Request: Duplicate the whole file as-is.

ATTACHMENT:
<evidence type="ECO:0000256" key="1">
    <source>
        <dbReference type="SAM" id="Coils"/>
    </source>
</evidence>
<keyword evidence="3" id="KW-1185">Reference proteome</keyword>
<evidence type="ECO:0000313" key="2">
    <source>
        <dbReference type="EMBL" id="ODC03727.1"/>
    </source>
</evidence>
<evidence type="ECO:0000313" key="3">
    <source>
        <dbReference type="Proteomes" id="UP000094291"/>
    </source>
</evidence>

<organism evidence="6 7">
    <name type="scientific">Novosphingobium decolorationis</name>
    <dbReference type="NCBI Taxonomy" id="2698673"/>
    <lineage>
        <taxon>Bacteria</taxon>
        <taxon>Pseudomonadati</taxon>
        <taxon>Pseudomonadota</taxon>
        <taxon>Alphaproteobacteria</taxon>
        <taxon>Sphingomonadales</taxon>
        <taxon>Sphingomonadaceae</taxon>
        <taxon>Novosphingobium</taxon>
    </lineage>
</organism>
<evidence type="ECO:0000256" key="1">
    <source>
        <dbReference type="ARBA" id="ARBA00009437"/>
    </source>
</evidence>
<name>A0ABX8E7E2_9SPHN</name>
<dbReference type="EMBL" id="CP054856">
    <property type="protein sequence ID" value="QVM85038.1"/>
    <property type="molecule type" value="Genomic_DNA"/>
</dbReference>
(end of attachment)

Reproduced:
<evidence type="ECO:0000256" key="1">
    <source>
        <dbReference type="SAM" id="Coils"/>
    </source>
</evidence>
<keyword evidence="3" id="KW-1185">Reference proteome</keyword>
<evidence type="ECO:0000313" key="2">
    <source>
        <dbReference type="EMBL" id="ODC03727.1"/>
    </source>
</evidence>
<evidence type="ECO:0000313" key="3">
    <source>
        <dbReference type="Proteomes" id="UP000094291"/>
    </source>
</evidence>

<organism evidence="6 7">
    <name type="scientific">Novosphingobium decolorationis</name>
    <dbReference type="NCBI Taxonomy" id="2698673"/>
    <lineage>
        <taxon>Bacteria</taxon>
        <taxon>Pseudomonadati</taxon>
        <taxon>Pseudomonadota</taxon>
        <taxon>Alphaproteobacteria</taxon>
        <taxon>Sphingomonadales</taxon>
        <taxon>Sphingomonadaceae</taxon>
        <taxon>Novosphingobium</taxon>
    </lineage>
</organism>
<evidence type="ECO:0000256" key="1">
    <source>
        <dbReference type="ARBA" id="ARBA00009437"/>
    </source>
</evidence>
<name>A0ABX8E7E2_9SPHN</name>
<dbReference type="EMBL" id="CP054856">
    <property type="protein sequence ID" value="QVM85038.1"/>
    <property type="molecule type" value="Genomic_DNA"/>
</dbReference>